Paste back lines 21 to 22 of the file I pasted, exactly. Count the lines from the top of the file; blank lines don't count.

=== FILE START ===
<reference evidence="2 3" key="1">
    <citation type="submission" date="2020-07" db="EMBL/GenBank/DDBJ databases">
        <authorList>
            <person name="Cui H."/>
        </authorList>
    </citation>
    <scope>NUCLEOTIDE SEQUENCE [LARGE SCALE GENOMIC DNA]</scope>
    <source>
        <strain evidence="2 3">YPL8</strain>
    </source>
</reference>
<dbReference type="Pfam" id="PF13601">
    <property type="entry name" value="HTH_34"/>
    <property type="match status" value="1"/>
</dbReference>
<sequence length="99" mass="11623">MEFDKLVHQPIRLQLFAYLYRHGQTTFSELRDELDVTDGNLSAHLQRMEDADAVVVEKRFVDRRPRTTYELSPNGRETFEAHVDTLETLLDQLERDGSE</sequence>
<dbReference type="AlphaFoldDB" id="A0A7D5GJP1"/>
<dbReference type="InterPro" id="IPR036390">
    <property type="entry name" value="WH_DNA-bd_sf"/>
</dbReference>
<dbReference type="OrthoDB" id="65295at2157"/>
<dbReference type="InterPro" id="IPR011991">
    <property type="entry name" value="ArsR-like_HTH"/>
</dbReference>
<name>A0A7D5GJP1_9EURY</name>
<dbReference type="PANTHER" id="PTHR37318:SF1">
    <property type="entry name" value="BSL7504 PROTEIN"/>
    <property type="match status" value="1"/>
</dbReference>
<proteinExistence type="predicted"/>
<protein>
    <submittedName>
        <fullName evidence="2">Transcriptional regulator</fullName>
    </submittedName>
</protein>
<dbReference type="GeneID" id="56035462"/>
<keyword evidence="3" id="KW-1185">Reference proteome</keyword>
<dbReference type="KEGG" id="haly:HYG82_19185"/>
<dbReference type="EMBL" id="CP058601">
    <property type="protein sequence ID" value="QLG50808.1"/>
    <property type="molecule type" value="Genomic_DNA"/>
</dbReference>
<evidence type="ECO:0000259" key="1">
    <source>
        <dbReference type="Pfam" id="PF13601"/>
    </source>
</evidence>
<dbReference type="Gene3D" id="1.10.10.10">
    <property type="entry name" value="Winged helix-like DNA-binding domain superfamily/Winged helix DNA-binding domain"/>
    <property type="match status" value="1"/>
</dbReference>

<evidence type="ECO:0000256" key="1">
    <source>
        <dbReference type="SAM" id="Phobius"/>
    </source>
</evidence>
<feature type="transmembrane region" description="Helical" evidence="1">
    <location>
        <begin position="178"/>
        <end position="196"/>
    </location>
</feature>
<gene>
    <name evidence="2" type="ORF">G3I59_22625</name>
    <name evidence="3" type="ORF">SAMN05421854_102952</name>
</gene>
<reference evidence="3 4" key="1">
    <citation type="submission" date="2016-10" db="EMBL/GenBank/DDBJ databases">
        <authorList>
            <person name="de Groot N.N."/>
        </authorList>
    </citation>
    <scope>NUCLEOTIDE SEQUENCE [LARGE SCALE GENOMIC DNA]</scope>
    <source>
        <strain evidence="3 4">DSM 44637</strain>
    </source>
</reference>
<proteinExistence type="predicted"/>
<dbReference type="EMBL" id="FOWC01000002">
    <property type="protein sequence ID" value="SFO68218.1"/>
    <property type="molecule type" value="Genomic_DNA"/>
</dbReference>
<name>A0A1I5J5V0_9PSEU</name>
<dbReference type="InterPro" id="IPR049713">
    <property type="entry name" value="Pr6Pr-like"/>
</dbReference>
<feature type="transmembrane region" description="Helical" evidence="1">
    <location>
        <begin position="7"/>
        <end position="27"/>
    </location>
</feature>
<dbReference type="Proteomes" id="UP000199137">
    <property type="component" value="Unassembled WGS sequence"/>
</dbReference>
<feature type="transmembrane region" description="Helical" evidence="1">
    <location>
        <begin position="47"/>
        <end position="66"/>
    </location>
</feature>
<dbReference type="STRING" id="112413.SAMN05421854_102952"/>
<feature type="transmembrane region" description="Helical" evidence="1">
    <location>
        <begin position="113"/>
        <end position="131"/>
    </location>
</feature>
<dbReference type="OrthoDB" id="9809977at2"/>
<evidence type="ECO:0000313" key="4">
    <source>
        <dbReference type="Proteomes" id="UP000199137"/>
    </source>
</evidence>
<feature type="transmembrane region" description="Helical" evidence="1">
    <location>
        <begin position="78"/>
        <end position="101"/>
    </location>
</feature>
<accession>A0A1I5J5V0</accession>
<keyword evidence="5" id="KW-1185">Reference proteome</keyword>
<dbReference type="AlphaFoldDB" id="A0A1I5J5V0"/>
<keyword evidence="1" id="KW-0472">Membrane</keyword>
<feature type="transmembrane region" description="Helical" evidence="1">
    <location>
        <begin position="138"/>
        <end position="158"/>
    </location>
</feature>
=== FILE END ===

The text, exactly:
<dbReference type="OrthoDB" id="65295at2157"/>
<dbReference type="InterPro" id="IPR011991">